The Contemplative Life

Spent the day with Father Richard Rohr and Roberta Bondi. They discussed the contemplative life. In a nutshell – it isn’t only lived by introverts or people who don’t want to interact with people. It is the practice of letting go – of all the junk that is in our minds, our dualistic thinking, our control, anger, frustrations, and other issues. Daily letting go of the mind and then letting God take over the space. How we don’t want to hear that! It is much easier to just go to church, do our mission work, and live a good moral life. After all, isn’t that enough? I’m not sure that scripture would agree with that way of thinking…. Jesus was the first non-dualistic thinker….God sends rain on the just and the unjust; Don’t pull the weeds because you might pull the wheat too, instead let the weeds grow with the wheat; I and the Father are One; What you do to me you do to your neighbor….Paul mirrored that for the most part but he was both – non-dual and dual in thinking. The thing is, you need both in the world! To make a conference go smoothly – dual thinking needed. To organize a softball team – dual thinking needed. But to try to wrap your mind around love, death, God, suffering, and eternity – you will need non-dual thinking. There are some things in life that our dualistic minds cannot grasp and will never be able to. With dualistic thinking, you will never understand paradox. With dualistic thinking you will never be able to grasp the concept of the Trinity. A dualistic mind confuses transformation with moral achievement! A non-dual, contemplative mind, understands that the only way to talk about religion is with metaphor. Both teachers believe that Christianity has lost its traditions of contemplation because they have lost the foundation – Jesus Christ. Instead we have thrown rules and fear at people. Who would want to surrender all to a God who threatens you with burning in hell if you mess up? Who would want to serve a God who could only be pleased if you follow the rules? We have allowed religion to substitute for spirituality for too long. When will we realize that everything is not about us? We cannot continue to be trapped in a world where we get everything we want. We live in a culture where we seek satisfaction in a variety of ways – none of which really include becoming intimate with God through Jesus Christ and under the guidance of the Holy Spirit. Many of us know the consequences of trying to create happiness or even success. Contemplation is when you stop playing these games, when you stop trying to seek satisfaction in false ways. God’s love satisfies every want and need we have. However there is cost. Jesus told his disciples, come with me to Jerusalem where I will be tortured and die. Who wants to do that? But in order to rid our minds of all the stuff that comes between us and God, we must die – to that stuff, to ourselves. Does this mean we will get rid of all those things? Maybe eventually. But as you pray and begin ridding your mind of that junk, you have identified what your demons are that day and they cannot hide. This contemplative prayer life allows you then to be resurrected into a new way of living. Rid the old to put on the new. Most people do not see things as they are; they see things as THEY are.  The contemplative mind refuses to allow the mind to play that game.  When we are able to change how we see and how we think, the Christian life is full of joy. What a message!  So many walk around in their Christianity so concerned with being struck down if they mess up somewhere along the line that joy is totally absent from their lives.  Still others are always trying to create happiness and joy (If I only….If I had this….If I lived here….). Perhaps this practice of intentional contemplation, of intentional daily surrender is what will motivate the church to finally begin to love neighbor as self, to love God will all their heart, mind, and soul.  I sure hope so.  In the meantime, I will work on this intentional daily practice of letting go so that God can fill up the space.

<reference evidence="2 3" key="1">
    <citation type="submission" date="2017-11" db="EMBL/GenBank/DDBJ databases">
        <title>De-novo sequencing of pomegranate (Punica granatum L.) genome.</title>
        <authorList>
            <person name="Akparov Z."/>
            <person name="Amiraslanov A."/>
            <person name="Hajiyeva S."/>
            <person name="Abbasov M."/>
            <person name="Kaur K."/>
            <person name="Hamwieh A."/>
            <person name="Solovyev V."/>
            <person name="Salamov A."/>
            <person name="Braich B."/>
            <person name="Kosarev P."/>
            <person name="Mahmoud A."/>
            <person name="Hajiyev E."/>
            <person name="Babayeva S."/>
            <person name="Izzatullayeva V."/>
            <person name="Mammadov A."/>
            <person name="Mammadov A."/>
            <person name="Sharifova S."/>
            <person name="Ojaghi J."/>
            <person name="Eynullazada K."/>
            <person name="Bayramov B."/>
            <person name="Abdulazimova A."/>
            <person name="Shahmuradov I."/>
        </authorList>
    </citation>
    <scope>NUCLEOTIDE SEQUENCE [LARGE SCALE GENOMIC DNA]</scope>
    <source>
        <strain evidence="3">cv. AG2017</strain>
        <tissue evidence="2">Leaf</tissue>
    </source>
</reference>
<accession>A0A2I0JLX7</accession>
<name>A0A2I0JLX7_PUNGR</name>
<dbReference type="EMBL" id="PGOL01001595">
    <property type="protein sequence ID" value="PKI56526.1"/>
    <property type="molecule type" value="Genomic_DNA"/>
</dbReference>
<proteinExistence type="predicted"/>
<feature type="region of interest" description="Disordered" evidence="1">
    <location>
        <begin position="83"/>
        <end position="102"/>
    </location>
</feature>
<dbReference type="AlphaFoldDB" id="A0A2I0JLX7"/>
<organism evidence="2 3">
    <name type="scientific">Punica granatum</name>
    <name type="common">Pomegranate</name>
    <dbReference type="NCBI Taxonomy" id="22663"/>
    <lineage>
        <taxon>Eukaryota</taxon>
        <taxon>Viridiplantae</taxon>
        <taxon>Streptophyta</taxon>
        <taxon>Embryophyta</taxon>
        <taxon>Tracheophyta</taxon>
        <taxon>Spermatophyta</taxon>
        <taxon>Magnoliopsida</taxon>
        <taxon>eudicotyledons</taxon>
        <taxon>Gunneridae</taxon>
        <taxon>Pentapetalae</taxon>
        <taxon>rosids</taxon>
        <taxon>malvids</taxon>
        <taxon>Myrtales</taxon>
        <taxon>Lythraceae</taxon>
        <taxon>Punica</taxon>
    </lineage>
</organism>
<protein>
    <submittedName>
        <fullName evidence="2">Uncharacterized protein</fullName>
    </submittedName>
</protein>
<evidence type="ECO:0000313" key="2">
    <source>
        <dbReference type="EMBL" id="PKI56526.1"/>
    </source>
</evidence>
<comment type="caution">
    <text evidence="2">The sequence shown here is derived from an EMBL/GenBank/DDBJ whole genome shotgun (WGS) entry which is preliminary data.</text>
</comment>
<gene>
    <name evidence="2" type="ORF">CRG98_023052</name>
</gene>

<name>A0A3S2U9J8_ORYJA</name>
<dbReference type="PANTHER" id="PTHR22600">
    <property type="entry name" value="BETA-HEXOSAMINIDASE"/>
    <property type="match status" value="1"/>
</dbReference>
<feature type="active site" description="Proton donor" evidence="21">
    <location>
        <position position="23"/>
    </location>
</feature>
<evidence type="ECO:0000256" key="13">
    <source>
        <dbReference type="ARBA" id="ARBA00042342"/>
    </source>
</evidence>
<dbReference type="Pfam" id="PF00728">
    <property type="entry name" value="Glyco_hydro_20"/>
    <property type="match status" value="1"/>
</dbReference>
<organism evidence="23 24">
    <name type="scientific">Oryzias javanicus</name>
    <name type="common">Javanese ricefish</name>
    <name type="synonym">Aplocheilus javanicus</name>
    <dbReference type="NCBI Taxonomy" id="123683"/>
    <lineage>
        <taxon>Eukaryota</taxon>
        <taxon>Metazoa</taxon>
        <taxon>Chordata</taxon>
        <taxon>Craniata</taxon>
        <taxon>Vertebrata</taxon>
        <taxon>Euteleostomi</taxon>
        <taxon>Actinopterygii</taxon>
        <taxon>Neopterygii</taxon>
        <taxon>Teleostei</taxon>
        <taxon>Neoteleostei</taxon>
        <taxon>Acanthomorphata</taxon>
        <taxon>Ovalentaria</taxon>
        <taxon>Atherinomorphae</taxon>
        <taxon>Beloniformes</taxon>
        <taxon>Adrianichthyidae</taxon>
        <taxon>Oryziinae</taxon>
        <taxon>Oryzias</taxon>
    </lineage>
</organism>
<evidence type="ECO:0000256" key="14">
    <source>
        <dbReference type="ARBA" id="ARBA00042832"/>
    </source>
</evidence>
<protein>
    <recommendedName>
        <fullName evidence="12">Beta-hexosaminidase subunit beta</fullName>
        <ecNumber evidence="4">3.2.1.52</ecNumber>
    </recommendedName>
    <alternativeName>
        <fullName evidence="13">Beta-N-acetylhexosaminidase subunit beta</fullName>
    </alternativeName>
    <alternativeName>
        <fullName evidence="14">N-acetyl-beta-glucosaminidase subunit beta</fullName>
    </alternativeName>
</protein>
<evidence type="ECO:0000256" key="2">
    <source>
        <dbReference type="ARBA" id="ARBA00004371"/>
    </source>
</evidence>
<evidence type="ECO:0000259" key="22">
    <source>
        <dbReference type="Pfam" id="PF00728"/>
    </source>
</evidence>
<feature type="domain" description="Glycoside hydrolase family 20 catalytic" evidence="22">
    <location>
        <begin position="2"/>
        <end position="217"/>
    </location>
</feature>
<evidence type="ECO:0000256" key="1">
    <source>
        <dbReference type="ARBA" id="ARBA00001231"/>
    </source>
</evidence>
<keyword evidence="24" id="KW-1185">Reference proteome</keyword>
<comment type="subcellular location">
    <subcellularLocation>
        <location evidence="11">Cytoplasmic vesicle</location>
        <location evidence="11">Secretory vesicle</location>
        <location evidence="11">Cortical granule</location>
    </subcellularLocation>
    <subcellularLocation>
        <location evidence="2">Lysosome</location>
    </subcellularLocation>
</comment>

About preachermom

a passionate woman of God who believes in living the truth; in being Christ in the world; and in inspiring others.
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One Response to The Contemplative Life

  1. roberta says:

    preach it sister! What a powerful message to live contemplative dying and livine anew each and every day—each and every moment. I look forward to catching up over coffee when you return from your wonderful week filled with the rythm of silence and action.

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